As we work though the tough process of boiling down 70 hours of interviews and Miley Cyrus videos into an hour-long film, I've been looking back at some of the things we've been writing about. This is a pretty good distillation of the things that have driven me batty enough to do this film. So for those of you just joining us, a little distillation and review:
I want to thank a group of fantastic bloggers who have spread the word about our project far and wide. A few of them did Q&As with me, and their questions were so good, they made my brain hurt. Here are some of the hopefully smart-sounding answers I produced in response.
From Amanda Hess's The Sexist who asked about the different meanings of virginity in the contexts of abstinence pledging, porn and the wedding industry:
Therese: I think they’re remarkably similar in that they all work within the fantasy of female sexual purity as something to be fetishized. They have different props—the Big White Wedding Dress, porn’s white panties, and the purity ring—but all use a sort of ritualized process whereby a symbolically virginal female is offered up to a male for deflowering. I say symbolic because the porn actress is definitely not a virgin, we’re pretty certain that most modern brides aren’t either, and given our shaky definition of the V-word, we might not even consider some purity pledgers to be totally chaste. But it’s the fetishization of all three that really fascinates me. For whose benefit is it this being played out?
From Australian journalist Rachel Hills' Musings of an Inappropriate Woman about mainstream media coverage of virginity and female sexuality:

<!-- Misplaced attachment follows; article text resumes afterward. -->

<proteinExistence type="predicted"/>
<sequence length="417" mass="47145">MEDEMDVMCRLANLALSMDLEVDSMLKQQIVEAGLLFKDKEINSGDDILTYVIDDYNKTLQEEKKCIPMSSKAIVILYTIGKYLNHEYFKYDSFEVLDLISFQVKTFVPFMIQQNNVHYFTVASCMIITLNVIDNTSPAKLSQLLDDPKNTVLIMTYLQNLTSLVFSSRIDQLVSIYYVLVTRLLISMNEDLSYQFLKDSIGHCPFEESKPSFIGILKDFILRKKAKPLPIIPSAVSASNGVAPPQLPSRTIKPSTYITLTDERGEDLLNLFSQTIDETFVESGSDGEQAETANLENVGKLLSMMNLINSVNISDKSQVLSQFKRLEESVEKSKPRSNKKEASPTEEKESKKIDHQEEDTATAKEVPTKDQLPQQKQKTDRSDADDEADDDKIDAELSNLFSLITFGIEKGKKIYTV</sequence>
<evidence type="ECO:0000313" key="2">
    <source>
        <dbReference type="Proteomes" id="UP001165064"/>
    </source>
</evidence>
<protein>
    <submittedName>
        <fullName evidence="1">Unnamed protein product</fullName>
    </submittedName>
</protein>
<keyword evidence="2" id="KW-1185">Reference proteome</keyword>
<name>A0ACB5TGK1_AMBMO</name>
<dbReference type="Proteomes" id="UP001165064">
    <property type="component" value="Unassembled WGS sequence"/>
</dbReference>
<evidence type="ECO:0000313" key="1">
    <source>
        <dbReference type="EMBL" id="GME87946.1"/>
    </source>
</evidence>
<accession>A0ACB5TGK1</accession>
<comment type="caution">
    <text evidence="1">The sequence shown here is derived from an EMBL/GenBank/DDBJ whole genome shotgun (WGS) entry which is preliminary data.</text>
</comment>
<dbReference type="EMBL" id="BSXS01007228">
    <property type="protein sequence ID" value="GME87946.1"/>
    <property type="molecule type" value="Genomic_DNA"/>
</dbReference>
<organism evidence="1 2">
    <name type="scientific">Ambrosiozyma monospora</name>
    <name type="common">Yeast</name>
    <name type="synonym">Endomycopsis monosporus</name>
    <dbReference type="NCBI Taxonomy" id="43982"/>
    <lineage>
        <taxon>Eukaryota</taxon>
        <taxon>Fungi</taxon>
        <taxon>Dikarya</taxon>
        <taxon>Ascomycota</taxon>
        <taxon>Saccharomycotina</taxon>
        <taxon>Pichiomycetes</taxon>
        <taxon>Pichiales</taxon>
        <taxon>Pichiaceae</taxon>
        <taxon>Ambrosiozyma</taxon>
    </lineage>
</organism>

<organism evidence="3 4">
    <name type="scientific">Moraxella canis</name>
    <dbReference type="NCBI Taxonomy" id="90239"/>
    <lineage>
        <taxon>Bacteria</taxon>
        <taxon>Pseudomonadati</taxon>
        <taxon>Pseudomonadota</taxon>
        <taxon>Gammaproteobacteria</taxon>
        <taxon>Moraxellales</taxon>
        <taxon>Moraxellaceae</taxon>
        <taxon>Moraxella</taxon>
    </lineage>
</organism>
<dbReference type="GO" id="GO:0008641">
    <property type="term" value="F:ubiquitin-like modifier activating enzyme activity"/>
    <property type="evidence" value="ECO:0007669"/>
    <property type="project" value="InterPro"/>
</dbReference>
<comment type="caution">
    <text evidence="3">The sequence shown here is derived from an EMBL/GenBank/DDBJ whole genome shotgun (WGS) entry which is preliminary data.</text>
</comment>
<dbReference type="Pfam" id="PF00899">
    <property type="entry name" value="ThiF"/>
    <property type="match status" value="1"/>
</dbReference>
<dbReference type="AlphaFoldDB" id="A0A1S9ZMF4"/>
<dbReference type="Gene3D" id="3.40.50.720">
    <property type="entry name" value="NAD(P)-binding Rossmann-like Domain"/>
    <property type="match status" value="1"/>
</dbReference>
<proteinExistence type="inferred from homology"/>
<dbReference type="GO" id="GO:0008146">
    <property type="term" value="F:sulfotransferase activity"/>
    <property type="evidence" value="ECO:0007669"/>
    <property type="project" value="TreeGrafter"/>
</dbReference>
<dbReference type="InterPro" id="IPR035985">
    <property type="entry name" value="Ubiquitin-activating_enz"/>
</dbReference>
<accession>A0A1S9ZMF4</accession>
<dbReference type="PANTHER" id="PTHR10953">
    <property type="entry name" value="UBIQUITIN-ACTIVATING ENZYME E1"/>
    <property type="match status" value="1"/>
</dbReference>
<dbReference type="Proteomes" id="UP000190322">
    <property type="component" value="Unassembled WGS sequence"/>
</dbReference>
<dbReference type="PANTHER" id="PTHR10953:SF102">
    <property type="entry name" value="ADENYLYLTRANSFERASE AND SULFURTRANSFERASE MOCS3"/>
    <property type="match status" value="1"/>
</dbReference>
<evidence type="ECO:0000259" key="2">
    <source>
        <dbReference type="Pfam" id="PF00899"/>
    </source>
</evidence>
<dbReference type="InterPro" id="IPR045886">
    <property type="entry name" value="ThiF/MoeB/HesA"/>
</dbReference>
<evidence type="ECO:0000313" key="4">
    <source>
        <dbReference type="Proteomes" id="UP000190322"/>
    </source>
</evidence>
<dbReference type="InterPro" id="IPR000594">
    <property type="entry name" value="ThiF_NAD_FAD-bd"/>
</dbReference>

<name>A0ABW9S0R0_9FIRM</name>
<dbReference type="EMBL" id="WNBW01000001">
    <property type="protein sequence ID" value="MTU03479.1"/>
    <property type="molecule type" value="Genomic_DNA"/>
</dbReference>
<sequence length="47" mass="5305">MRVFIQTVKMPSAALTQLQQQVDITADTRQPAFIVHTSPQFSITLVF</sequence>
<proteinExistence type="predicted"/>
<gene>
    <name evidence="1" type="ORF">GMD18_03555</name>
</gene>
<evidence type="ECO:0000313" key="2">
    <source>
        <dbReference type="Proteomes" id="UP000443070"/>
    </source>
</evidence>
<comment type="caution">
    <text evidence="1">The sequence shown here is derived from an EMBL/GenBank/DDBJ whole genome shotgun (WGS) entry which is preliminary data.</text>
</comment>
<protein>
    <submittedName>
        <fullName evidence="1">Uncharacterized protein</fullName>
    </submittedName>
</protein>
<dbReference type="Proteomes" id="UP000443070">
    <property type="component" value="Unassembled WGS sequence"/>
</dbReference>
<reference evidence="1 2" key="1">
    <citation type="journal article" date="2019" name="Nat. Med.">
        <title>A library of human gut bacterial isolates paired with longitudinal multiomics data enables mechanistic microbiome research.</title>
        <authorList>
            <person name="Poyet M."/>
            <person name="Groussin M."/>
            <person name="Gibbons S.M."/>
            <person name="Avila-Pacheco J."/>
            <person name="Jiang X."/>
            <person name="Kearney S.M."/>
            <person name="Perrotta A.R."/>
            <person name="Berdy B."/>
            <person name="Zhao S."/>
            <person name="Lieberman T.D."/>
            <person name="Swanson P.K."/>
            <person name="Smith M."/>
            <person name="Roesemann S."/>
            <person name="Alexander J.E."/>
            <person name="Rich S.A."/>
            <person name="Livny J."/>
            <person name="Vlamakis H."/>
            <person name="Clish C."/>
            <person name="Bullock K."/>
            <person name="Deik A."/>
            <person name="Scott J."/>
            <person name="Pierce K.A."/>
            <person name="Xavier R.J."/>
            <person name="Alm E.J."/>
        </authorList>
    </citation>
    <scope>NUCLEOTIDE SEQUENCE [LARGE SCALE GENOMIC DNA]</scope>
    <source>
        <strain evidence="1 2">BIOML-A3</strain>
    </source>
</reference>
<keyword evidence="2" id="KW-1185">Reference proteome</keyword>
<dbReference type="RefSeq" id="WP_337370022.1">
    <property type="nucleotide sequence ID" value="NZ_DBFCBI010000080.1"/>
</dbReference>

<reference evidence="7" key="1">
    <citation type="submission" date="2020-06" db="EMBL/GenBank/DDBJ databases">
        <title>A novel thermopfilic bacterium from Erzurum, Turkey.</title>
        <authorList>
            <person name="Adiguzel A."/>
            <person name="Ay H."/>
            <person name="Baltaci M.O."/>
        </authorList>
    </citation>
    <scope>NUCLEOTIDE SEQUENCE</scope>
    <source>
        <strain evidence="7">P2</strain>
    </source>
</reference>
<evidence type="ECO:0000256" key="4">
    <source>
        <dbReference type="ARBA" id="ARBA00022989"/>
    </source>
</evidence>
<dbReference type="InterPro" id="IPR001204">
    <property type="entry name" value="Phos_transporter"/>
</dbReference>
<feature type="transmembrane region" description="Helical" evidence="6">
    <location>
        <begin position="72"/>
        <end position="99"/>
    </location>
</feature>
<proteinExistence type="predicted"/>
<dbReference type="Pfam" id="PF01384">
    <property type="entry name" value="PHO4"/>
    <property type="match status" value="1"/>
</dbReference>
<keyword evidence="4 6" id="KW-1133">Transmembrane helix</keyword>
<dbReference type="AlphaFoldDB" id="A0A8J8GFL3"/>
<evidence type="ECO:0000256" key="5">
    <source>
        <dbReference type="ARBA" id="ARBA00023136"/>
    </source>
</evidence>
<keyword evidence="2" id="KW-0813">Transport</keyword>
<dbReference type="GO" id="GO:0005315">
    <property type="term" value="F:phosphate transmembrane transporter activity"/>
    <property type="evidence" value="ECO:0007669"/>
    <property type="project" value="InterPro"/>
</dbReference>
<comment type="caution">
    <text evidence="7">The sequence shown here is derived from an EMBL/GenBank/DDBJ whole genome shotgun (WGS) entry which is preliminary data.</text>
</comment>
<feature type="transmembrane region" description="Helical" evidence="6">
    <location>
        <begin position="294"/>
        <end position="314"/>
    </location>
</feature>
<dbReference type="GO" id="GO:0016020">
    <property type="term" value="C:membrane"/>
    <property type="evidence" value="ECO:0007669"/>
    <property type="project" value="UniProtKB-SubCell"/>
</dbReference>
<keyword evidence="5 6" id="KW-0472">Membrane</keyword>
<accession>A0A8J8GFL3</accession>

Therese: There’s still a lot of alarmist hand-wringing about so-called ‘hookup culture,’ the evils of young women having casual sex, and the death of relationships. It’s exhausting trying to keep up with it. I think most of us find ourselves in all sorts of sexual situations in our lives, some good, some bad. Instead of talking about how many partners someone has had, it’s more important to talk about consent, doing things because you want to, not because you’ve been coerced, or you think all your friends are doing it so you have to as well. I’ve read that about 1/3 of college students identify as virgins, which is a far cry from the media portrayal of college as one big scary female-soul-crushing orgy.
And from Kyna Morgan's blog about women filmmakers Her Film who asked about the origins of the film from a personal perspective:
Therese: I was planning my own wedding at the time of the shooting, and was getting a little freaked out by all the chastity-based wedding rituals and coded wedding accessories. What would it mean for me to embrace the white dress, don a veil, and be ‘given away’? What would that say about my own sexual autonomy and identity? It echoes the narration of I Was a Teenage Feminist where I refer to myself as “a woman who feels incredible pressure to conform to an ideal that I don’t even buy into. Is it possible to be who I want to be without judgment, or apology or compromise?”
And this post written by Melanie Klein at Feminist Fatale on why the film is important amidst our culture's contradictory messages about sex:
Melanie: These manufactured, one-dimensional images of heterosexual sexuality constantly shoved down my throat (no pun intended). Running parallel to the cultural obsession with sex (and nude or near-nude ladies that grace countless magazine covers, billboards and populate advertisements), is the obsession with female virginity (so much so that many women opt to have their virginity restored via plastic surgery).
Clearly, with all this sex out there, the important issues regarding sex and sexuality are glossed over and given little media coverage. What remains in the public eye remains a vapid, one-dimensional image of sexuality and a perpetual reinforcement of the good girl/ bad girl (madonna/whore dichotomy)
[With thanks to superintern/editor Sara for her help!]